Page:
A Brief Inquiry into Online Relationships

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A Brief Inquiry into Online Relationships
A Brief Inquiry into Online Relationships.png
Studio album by
Released30 November 2018 (2018-11-30)
RecordedJune 2017 – September 2018
Studio
Genre
Length58:26
Label
Producer
  • George Daniel
  • Matthew Healy[a]
The 1975 chronology
I Like It When You Sleep, for You Are So Beautiful yet So Unaware of It
(2016)
A Brief Inquiry into Online Relationships
(2018)
Notes on a Conditional Form
(2020)
Singles from A Brief Inquiry into Online Relationships
  1. "Give Yourself a Try"
    Released: 1 June 2018[4]
  2. "Love It If We Made It"
    Released: 19 July 2018[5]
  3. "TooTimeTooTimeTooTime"
    Released: 15 August 2018[6]
  4. "Sincerity Is Scary"
    Released: 13 September 2018[7]
  5. "It's Not Living (If It's Not with You)"
    Released: 18 October 2018[8]

A Brief Inquiry into Online Relationships is the third studio album by English rock band the 1975, released on 30 November 2018 by Dirty Hit and Polydor Records. It was produced entirely by band members George Daniel and Matthew Healy, and is the band's first album not to be produced with regular collaborator Mike Crossey.

Following the release of the band's previous album, I Like It When You Sleep, for You Are So Beautiful yet So Unaware of It, Healy announced the album with a working title of Music for Cars, sharing the name with the band's third extended play. Following a nearly year long hiatus, Healy announced that the album had grown into the band's titular third campaign, and that ABIIOR was the first of two albums within the cycle. The second, Notes on a Conditional Form, was released in May 2020.

The band released five singles from the album: "Give Yourself a Try", "Love It If We Made It", "TooTimeTooTimeTooTime", "Sincerity Is Scary" and "It's Not Living (If It's Not with You)".[9] Upon release, the album received widespread critical acclaim and was considered one of the best albums of 2018. Critics applauded its eclectic nature and lyrical relevance; in relation to the lyrical themes and narrative, some critics drew comparison to Radiohead's OK Computer.[10][11][12] The album reached number one in the UK and number four in the US, becoming their second album to reach the top five in the US, and their third album to reach number 1 in the UK. The band went on a world tour with material from the album in January 2019. The album was shortlisted for the 2019 Mercury Prize and went on to win the award for British Album of the Year at the 2019 Brit Awards.[13]

The album has been considered by various publications as one of the best albums of the 2010s. NME placed it at number 16 on their list of Best Albums of the Decade. Additionally, Albumism included it on their unranked list of The 110 Best Albums of the 2010s; Pitchfork placed it at number 157 on their list of the 200 Best Albums of the 2010s; and Uproxx placed it at number 74 on their list of the Best Albums of the 2010s.

Background and recording[edit]

The 1975 began writing A Brief Inquiry into Online Relationships as early as 2015, drummer George Daniel having composed "Love It If We Made It" that year.[14] The following year, the band released their sophomore album, I Like It When You Sleep, for You Are So Beautiful yet So Unaware of It, to positive reviews and commercial success, debuting atop the UK Albums Chart and the US Billboard 200.[15][16][17] The album brought about seven singles, three of which received a certification from the British Phonographic Industry.[18] The band subsequently began working on an EP titled What A Shame as well as a third studio album, originally to be called Music For Cars as a reference to their third EP. However, plans for the EP were dropped as the band's manager Jamie Oborne explained that "it’s become a much bigger idea."[19][20][21] Music For Cars was described by lead singer Matty Healy as "the end of an era" and Healy also revealed that he had speculated on whether it would be the band's last venture, but decided against it, stating in an interview with Dork that "we’re not good enough to quit yet."[22][23] In 2018, however, two albums, A Brief Inquiry into Online Relationships and Notes on a Conditional Form, were announced, while Music For Cars was revealed as an "era" for the band, comprising the two albums.[24]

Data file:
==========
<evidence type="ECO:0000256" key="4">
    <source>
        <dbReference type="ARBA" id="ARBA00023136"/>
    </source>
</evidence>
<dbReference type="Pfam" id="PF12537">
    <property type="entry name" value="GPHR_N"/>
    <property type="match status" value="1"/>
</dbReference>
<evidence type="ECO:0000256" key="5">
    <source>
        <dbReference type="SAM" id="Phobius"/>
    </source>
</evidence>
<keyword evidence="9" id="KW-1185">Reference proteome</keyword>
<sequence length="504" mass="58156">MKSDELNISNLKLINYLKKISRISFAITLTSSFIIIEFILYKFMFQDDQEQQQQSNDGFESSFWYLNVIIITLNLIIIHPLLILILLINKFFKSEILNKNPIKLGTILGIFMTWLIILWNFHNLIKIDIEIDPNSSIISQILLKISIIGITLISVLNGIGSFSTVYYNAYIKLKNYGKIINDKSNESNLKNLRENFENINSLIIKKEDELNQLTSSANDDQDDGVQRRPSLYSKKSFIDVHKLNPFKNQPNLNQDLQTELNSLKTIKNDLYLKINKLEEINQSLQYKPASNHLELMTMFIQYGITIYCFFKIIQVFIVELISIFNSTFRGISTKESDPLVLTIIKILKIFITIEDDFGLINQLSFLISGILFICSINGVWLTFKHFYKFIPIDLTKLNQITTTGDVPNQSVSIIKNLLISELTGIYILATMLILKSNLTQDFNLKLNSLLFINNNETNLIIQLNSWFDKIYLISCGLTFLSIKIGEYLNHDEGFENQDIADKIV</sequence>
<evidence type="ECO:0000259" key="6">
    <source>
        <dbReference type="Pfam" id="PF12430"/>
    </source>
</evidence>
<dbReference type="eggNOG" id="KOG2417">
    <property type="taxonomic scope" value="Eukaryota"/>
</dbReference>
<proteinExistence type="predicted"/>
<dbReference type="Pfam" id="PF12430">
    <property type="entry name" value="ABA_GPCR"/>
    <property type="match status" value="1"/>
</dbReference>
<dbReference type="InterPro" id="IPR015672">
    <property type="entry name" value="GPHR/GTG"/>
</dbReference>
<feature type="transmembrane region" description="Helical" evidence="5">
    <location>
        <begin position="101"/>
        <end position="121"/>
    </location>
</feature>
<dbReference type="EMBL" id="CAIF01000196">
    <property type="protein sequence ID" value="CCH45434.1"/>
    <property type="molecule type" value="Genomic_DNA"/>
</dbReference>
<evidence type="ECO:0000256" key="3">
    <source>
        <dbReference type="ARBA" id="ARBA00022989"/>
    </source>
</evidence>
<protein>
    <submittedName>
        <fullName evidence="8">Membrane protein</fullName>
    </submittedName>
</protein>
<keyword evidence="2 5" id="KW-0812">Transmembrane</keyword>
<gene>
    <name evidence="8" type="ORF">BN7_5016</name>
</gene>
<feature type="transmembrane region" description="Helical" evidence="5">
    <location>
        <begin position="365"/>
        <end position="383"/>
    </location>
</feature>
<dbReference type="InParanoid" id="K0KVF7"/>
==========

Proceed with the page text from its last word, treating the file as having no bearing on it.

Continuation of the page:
A month after the end of the I Like it When You Sleep Tour in July 2017, the band began recording the new album.[25] Shortly after, Healy admitted himself into a drug rehabilitation center in Barbados for two months in November 2017 to treat his on-and-off four-year heroin and benzodiazepines addiction.[26] He explained to NME that one of the reasons he admitted himself to rehab was because "I could just never let [drug addiction] be part of my identity because I think junkies are fucking losers."[27] Many of the tracks from the album were written during his stay in rehab, the songwriting process described by Healy as "genuine catharsis."[28] The album was wholly produced by Healy and Daniel, their first without Mike Crossey[29] and recorded at Waldenfeld House, Montague Court and Abbey Road in London, Conway Sound, Capitol and Perfect Sound in Los Angeles, Angelic in Halse and The Beach House in Santa Monica between June 2017 and September 2018.[30] A Brief Inquiry into Online Relationships was released through Dirty Hit and Polydor Records on 30 November 2018.[31]

Theme[edit]

As expressed in the title, the overarching theme of the album is that of the internet.[32] Broadly, the album lyrically explores our modern relationship with the internet, as well as how it impacts and influences our interpersonal relationships and our relationship with politics, culture, society and life as a whole. Healy noted that around this time, he came to the "profound-not-profound realisation" that "all of our communication, outside of face-to-face, is mediated through the internet," and subsequently became obsessed with this idea; he noted that for him, this idea "provokes questions...that just aren't asked now." Healy noted that across much of the album, rather than being particularly judgemental or opinionated, he is more so asking questions pertaining to the different issues he raises.[33]